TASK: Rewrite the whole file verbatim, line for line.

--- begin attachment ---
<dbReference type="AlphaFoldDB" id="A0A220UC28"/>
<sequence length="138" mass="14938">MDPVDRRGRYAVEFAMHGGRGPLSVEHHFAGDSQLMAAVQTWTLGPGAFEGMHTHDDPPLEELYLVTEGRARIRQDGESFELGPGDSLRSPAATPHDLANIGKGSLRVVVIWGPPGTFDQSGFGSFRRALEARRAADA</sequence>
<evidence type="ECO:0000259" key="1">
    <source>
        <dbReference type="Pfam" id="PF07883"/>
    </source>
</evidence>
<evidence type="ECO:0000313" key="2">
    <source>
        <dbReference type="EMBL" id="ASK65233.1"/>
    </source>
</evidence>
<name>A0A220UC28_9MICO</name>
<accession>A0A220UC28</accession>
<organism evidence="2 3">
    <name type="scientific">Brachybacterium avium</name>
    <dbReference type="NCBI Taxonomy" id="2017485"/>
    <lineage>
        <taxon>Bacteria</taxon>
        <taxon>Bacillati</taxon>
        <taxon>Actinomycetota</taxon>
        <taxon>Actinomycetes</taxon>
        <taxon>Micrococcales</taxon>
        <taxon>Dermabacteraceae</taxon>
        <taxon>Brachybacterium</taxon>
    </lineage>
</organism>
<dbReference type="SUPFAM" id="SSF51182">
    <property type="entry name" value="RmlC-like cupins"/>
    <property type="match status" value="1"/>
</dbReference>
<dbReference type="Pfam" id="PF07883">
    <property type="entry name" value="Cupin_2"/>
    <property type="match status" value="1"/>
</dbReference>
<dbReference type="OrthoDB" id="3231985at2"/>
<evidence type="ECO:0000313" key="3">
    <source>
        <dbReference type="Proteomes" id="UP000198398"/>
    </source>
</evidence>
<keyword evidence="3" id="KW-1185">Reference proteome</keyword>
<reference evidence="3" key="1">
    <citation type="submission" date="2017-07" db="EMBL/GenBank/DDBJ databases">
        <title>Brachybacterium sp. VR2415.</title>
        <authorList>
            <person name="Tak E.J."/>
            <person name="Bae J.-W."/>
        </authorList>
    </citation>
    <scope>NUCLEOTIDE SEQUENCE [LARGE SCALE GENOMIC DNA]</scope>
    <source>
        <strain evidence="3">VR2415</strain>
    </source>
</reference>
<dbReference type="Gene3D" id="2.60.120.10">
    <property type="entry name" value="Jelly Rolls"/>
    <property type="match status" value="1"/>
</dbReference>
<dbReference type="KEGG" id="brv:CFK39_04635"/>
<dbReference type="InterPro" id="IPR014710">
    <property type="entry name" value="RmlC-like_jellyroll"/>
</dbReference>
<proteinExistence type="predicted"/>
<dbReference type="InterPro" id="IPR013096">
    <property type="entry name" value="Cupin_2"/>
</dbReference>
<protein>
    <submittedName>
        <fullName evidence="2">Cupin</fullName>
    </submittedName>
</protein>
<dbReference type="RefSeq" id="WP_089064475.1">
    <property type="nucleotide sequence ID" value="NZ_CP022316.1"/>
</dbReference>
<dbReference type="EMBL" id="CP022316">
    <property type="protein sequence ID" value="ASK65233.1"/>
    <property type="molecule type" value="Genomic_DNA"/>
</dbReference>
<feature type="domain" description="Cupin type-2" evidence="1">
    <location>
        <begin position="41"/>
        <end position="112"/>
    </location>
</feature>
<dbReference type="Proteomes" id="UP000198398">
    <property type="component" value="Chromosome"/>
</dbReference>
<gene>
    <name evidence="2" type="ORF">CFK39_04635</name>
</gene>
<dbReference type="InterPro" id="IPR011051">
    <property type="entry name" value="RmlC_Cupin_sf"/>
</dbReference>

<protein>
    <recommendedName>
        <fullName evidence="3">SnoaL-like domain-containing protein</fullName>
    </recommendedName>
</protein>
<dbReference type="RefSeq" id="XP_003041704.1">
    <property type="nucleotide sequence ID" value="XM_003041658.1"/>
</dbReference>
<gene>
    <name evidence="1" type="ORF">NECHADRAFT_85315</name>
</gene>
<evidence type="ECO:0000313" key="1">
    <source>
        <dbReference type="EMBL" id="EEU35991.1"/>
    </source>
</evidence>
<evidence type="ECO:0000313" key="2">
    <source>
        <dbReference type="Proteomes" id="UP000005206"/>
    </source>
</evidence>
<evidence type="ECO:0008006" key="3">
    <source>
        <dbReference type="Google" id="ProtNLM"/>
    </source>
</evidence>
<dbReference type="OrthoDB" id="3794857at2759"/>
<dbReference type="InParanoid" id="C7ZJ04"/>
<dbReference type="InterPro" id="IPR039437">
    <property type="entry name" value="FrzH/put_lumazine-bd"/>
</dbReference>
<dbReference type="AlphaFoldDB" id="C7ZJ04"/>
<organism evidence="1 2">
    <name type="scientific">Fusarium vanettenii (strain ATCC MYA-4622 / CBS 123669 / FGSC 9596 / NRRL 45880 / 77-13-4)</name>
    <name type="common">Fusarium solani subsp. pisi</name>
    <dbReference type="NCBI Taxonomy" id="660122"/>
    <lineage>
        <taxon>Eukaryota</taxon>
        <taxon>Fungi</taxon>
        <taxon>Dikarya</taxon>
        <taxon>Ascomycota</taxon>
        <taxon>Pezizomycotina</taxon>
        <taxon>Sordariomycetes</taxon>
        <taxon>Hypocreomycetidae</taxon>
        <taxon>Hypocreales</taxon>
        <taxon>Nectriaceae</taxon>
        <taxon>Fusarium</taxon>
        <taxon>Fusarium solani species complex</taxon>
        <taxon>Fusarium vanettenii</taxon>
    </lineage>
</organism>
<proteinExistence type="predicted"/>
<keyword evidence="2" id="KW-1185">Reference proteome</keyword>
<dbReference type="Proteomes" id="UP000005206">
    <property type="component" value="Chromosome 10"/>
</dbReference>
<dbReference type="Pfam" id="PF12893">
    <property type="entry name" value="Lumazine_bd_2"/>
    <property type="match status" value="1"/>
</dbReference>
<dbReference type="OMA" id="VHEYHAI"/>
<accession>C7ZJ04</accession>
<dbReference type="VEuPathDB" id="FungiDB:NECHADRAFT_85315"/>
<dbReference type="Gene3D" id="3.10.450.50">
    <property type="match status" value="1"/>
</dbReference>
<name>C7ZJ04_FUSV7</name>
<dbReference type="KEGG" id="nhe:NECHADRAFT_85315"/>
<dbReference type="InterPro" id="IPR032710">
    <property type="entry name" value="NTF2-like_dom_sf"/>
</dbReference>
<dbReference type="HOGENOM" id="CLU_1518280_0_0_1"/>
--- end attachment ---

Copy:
<dbReference type="AlphaFoldDB" id="A0A220UC28"/>
<sequence length="138" mass="14938">MDPVDRRGRYAVEFAMHGGRGPLSVEHHFAGDSQLMAAVQTWTLGPGAFEGMHTHDDPPLEELYLVTEGRARIRQDGESFELGPGDSLRSPAATPHDLANIGKGSLRVVVIWGPPGTFDQSGFGSFRRALEARRAADA</sequence>
<evidence type="ECO:0000259" key="1">
    <source>
        <dbReference type="Pfam" id="PF07883"/>
    </source>
</evidence>
<evidence type="ECO:0000313" key="2">
    <source>
        <dbReference type="EMBL" id="ASK65233.1"/>
    </source>
</evidence>
<name>A0A220UC28_9MICO</name>
<accession>A0A220UC28</accession>
<organism evidence="2 3">
    <name type="scientific">Brachybacterium avium</name>
    <dbReference type="NCBI Taxonomy" id="2017485"/>
    <lineage>
        <taxon>Bacteria</taxon>
        <taxon>Bacillati</taxon>
        <taxon>Actinomycetota</taxon>
        <taxon>Actinomycetes</taxon>
        <taxon>Micrococcales</taxon>
        <taxon>Dermabacteraceae</taxon>
        <taxon>Brachybacterium</taxon>
    </lineage>
</organism>
<dbReference type="SUPFAM" id="SSF51182">
    <property type="entry name" value="RmlC-like cupins"/>
    <property type="match status" value="1"/>
</dbReference>
<dbReference type="Pfam" id="PF07883">
    <property type="entry name" value="Cupin_2"/>
    <property type="match status" value="1"/>
</dbReference>
<dbReference type="OrthoDB" id="3231985at2"/>
<evidence type="ECO:0000313" key="3">
    <source>
        <dbReference type="Proteomes" id="UP000198398"/>
    </source>
</evidence>
<keyword evidence="3" id="KW-1185">Reference proteome</keyword>
<reference evidence="3" key="1">
    <citation type="submission" date="2017-07" db="EMBL/GenBank/DDBJ databases">
        <title>Brachybacterium sp. VR2415.</title>
        <authorList>
            <person name="Tak E.J."/>
            <person name="Bae J.-W."/>
        </authorList>
    </citation>
    <scope>NUCLEOTIDE SEQUENCE [LARGE SCALE GENOMIC DNA]</scope>
    <source>
        <strain evidence="3">VR2415</strain>
    </source>
</reference>
<dbReference type="Gene3D" id="2.60.120.10">
    <property type="entry name" value="Jelly Rolls"/>
    <property type="match status" value="1"/>
</dbReference>
<dbReference type="KEGG" id="brv:CFK39_04635"/>
<dbReference type="InterPro" id="IPR014710">
    <property type="entry name" value="RmlC-like_jellyroll"/>
</dbReference>
<proteinExistence type="predicted"/>
<dbReference type="InterPro" id="IPR013096">
    <property type="entry name" value="Cupin_2"/>
</dbReference>
<protein>
    <submittedName>
        <fullName evidence="2">Cupin</fullName>
    </submittedName>
</protein>
<dbReference type="RefSeq" id="WP_089064475.1">
    <property type="nucleotide sequence ID" value="NZ_CP022316.1"/>
</dbReference>
<dbReference type="EMBL" id="CP022316">
    <property type="protein sequence ID" value="ASK65233.1"/>
    <property type="molecule type" value="Genomic_DNA"/>
</dbReference>
<feature type="domain" description="Cupin type-2" evidence="1">
    <location>
        <begin position="41"/>
        <end position="112"/>
    </location>
</feature>
<dbReference type="Proteomes" id="UP000198398">
    <property type="component" value="Chromosome"/>
</dbReference>
<gene>
    <name evidence="2" type="ORF">CFK39_04635</name>
</gene>
<dbReference type="InterPro" id="IPR011051">
    <property type="entry name" value="RmlC_Cupin_sf"/>
</dbReference>

<protein>
    <recommendedName>
        <fullName evidence="3">SnoaL-like domain-containing protein</fullName>
    </recommendedName>
</protein>
<dbReference type="RefSeq" id="XP_003041704.1">
    <property type="nucleotide sequence ID" value="XM_003041658.1"/>
</dbReference>
<gene>
    <name evidence="1" type="ORF">NECHADRAFT_85315</name>
</gene>
<evidence type="ECO:0000313" key="1">
    <source>
        <dbReference type="EMBL" id="EEU35991.1"/>
    </source>
</evidence>
<evidence type="ECO:0000313" key="2">
    <source>
        <dbReference type="Proteomes" id="UP000005206"/>
    </source>
</evidence>
<evidence type="ECO:0008006" key="3">
    <source>
        <dbReference type="Google" id="ProtNLM"/>
    </source>
</evidence>
<dbReference type="OrthoDB" id="3794857at2759"/>
<dbReference type="InParanoid" id="C7ZJ04"/>
<dbReference type="InterPro" id="IPR039437">
    <property type="entry name" value="FrzH/put_lumazine-bd"/>
</dbReference>
<dbReference type="AlphaFoldDB" id="C7ZJ04"/>
<organism evidence="1 2">
    <name type="scientific">Fusarium vanettenii (strain ATCC MYA-4622 / CBS 123669 / FGSC 9596 / NRRL 45880 / 77-13-4)</name>
    <name type="common">Fusarium solani subsp. pisi</name>
    <dbReference type="NCBI Taxonomy" id="660122"/>
    <lineage>
        <taxon>Eukaryota</taxon>
        <taxon>Fungi</taxon>
        <taxon>Dikarya</taxon>
        <taxon>Ascomycota</taxon>
        <taxon>Pezizomycotina</taxon>
        <taxon>Sordariomycetes</taxon>
        <taxon>Hypocreomycetidae</taxon>
        <taxon>Hypocreales</taxon>
        <taxon>Nectriaceae</taxon>
        <taxon>Fusarium</taxon>
        <taxon>Fusarium solani species complex</taxon>
        <taxon>Fusarium vanettenii</taxon>
    </lineage>
</organism>
<proteinExistence type="predicted"/>
<keyword evidence="2" id="KW-1185">Reference proteome</keyword>
<dbReference type="Proteomes" id="UP000005206">
    <property type="component" value="Chromosome 10"/>
</dbReference>
<dbReference type="Pfam" id="PF12893">
    <property type="entry name" value="Lumazine_bd_2"/>
    <property type="match status" value="1"/>
</dbReference>
<dbReference type="OMA" id="VHEYHAI"/>
<accession>C7ZJ04</accession>
<dbReference type="VEuPathDB" id="FungiDB:NECHADRAFT_85315"/>
<dbReference type="Gene3D" id="3.10.450.50">
    <property type="match status" value="1"/>
</dbReference>
<name>C7ZJ04_FUSV7</name>
<dbReference type="KEGG" id="nhe:NECHADRAFT_85315"/>
<dbReference type="InterPro" id="IPR032710">
    <property type="entry name" value="NTF2-like_dom_sf"/>
</dbReference>
<dbReference type="HOGENOM" id="CLU_1518280_0_0_1"/>